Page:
Spies, Lies, and Dancing at London’s Opera House in the 1740s: New Clues to the Biography of M. Froment - or Mr Fremont – or Mr Frument?

The subject of this paper is a dancer called Jean Baptiste Froment, noted by A Biographical Dictionary of the London Stage 1660-1800 as flourishing in England between 1739 and 1777. Froment's name appears in the sources also as 'Fremont' and 'Frument', and like much in A Biographical Dictionary, the biography offered is sketchy, emphasising performances rather than life details. A French dancer, choreographer, and dancing master, he made his London debut at Drury Lane dancing a haymaker in the 1739 show, Harlequin Shipwrecked. He appeared regularly at all the playhouses in both main pieces and entr'act dances, and probably performed a great deal more than the newspaper advertisements suggest. Froment had a daughter who followed him into the business, he taught regularly, and he composed a number of dances. But in looking again at Froment, a number of important pieces of information have come to light. One provides evidence of his managing what appears to have been a substantial dancing academy in Lambeth in the 1760s. Another shows him to be flourishing well after the 1771 date offered by BDA with a dancing school in Bath. And the last, a report of his arrest at the Opera House in 1746, leads directly to his involvement the political unrest in the 1740s.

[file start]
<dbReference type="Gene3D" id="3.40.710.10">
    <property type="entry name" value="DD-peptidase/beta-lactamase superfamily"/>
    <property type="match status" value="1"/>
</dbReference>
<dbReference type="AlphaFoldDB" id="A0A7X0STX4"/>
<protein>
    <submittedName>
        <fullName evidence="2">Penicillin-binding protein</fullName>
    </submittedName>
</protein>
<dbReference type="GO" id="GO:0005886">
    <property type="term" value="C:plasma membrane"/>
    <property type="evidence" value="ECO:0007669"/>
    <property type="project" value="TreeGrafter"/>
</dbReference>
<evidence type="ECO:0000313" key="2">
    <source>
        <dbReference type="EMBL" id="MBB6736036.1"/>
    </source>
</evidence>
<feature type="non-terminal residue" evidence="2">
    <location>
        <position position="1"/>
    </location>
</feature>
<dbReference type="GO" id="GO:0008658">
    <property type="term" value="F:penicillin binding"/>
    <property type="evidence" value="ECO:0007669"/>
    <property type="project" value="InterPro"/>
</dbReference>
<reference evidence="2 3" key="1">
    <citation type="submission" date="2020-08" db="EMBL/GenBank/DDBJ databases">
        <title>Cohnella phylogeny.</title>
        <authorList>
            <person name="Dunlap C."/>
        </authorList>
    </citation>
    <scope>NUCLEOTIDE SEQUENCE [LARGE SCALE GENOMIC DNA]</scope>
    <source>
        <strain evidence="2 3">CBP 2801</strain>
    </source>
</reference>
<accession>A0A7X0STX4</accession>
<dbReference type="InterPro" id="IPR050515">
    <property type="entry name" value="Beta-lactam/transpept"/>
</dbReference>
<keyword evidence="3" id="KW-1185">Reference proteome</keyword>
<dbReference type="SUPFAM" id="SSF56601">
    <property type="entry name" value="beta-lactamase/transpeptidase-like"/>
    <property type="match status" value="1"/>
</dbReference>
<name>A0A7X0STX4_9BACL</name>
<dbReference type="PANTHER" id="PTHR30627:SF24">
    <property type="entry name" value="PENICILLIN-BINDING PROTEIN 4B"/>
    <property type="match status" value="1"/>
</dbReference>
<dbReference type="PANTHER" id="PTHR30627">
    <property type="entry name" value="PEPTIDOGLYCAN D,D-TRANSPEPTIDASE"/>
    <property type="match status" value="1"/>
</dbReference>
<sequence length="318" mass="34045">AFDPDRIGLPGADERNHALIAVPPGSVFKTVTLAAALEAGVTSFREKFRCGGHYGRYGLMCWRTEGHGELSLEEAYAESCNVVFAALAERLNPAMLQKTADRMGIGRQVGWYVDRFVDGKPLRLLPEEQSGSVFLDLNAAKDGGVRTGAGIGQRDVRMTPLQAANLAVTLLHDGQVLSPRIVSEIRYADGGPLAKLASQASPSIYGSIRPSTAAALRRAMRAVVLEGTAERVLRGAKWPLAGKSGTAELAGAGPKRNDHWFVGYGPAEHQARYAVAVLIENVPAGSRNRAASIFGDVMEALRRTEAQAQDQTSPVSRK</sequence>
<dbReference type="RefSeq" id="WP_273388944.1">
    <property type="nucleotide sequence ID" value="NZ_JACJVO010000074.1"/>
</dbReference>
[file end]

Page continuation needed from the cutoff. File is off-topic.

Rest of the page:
Michael Burden
Author affiliation
New College, Oxford